Every male thinks that maybe they can at times be very romantic creatures as in, Ryan-Gosling-from-The Notebook-romantic. That sort of expectation is just not justified by the sad reality of almost imminent obesity and male pattern baldness. As kids, we want to grow up to be a lot of things.
We imagine the future to hold so many things that it so obviously cannot. Like a six pack, maybe. Like billions of dollars and a book deal. I began thinking about this when writing my “Writing Biography” posts this weekend.
In the fifth grade, I had huge plans for my future. I would be on Oprah and parade through the streets while people screamed my name. I was also for the duration of my childhood under the impression that I would die at 16. I would publish a book that would rock the world, change society… and then I’d die.
After publishing something, I could die. That would have been fine with me, just sixteen years of life and one book on the shelves.
Well, I didn’t publish anything. I didn’t gain the romantic suave of Ryan Gosling or his six packs. At sixteen, I didn’t die and maybe although it was just a small premonition, I didn’t know what to do. I hadn’t made real plans for the future, hadn’t really thought beyond what might have been my imminent death.
It’s one of those strange notions sparked during childhood that stick with you: sixteen years seemed like it would be long enough to achieve everything I’ve ever wanted to do. Maybe not.
The problem with growing up is that you have to change your game plan, the older you get. Maybe when you’re young, you can want to be a robot or a ninja. With how many video games I played and episodes of Power Rangers I watched, I thought it was imminent that one day, I’d save the earth from a horde of attacking aliens.
But as we grow older, we cross out things we deem impossible. As William Wilberforce said, “We are too young to realize that certain things are impossible, so we will do them anyways.” But then suddenly becoming a robot seems impossible. We presume we’ll never save the earth from aliens or don a ninja suit.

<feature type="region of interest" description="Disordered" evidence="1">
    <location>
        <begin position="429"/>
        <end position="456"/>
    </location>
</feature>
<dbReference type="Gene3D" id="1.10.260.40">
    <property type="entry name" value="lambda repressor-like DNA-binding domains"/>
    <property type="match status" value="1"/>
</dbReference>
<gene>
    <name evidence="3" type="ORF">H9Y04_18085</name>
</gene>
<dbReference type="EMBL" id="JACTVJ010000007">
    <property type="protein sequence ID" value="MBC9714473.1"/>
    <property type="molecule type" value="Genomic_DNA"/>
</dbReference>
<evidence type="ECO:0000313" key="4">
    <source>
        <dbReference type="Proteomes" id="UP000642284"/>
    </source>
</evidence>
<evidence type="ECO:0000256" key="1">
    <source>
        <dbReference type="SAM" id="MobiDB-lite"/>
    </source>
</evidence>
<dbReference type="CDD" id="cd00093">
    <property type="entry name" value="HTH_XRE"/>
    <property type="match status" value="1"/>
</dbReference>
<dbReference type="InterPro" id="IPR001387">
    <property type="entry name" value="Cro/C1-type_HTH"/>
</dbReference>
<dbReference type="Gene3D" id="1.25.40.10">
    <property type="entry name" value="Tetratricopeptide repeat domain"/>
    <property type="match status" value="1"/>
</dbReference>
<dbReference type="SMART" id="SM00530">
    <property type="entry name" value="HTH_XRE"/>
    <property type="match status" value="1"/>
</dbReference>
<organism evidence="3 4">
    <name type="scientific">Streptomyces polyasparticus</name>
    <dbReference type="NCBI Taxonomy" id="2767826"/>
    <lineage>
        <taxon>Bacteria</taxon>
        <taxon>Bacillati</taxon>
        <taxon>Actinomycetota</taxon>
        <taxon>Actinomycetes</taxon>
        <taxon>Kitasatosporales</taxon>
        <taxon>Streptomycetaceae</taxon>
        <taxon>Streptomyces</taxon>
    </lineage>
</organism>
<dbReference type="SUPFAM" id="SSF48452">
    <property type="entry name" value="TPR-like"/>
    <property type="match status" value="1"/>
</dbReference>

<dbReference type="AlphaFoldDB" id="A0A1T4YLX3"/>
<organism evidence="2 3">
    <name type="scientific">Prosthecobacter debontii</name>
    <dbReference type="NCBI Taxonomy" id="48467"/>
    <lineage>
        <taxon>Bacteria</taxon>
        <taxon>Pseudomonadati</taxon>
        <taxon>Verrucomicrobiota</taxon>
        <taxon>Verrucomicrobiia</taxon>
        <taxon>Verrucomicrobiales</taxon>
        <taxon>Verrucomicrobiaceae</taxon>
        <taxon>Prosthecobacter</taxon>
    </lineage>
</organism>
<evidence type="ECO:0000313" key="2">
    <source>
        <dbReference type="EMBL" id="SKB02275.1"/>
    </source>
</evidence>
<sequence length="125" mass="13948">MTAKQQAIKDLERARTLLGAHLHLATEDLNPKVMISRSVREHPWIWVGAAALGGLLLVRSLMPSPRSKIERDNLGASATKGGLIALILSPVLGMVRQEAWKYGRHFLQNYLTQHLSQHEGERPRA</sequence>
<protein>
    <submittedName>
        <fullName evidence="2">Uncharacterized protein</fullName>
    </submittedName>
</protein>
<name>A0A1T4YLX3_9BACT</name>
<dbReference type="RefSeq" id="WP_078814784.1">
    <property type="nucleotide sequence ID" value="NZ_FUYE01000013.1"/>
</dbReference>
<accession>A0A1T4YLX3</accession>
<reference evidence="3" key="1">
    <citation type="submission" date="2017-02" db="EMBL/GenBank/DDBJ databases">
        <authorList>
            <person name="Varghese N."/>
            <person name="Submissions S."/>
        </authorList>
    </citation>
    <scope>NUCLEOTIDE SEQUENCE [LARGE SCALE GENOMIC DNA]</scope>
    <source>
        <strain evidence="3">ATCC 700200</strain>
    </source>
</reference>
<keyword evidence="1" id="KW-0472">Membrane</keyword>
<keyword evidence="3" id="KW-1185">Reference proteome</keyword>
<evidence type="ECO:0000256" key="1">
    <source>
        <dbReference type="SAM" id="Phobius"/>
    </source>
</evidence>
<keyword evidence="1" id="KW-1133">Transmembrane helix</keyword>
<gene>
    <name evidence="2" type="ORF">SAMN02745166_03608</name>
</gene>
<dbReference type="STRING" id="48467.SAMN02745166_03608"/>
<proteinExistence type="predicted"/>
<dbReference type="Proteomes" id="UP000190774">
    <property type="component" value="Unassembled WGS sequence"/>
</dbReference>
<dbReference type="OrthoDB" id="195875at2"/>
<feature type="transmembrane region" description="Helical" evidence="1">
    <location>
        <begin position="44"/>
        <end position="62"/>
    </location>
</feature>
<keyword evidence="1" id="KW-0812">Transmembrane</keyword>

After this, more realistic dreams crumble. Maybe we can’t be lawyers, can’t be doctors. Can’t woo women with smooth ease. Can’t write stories that make people cry or rejoice or feel anything. And there’s a fine line between impossible and improbable, I think.
There are truths that you have to come to terms with, like the fact that you will never be Ryan Gosling. But there are also hard truths that must come to terms with you.
If you really, really want to become a pirate, you just need a fast ship and an eyepatch. A crew, some cannons, a cutlass, and a criminal record.
If you really want to become a doctor, you’ll need to go the medical school. I think I’d have an easier time becoming a pirate, but don’t let anyone tell you it can’t be done.
If you really want to become Ryan Gosling, you must discover the secret to altering your DNA. Also, get a gym membership.
If you really want to become an author, you first have to write a book.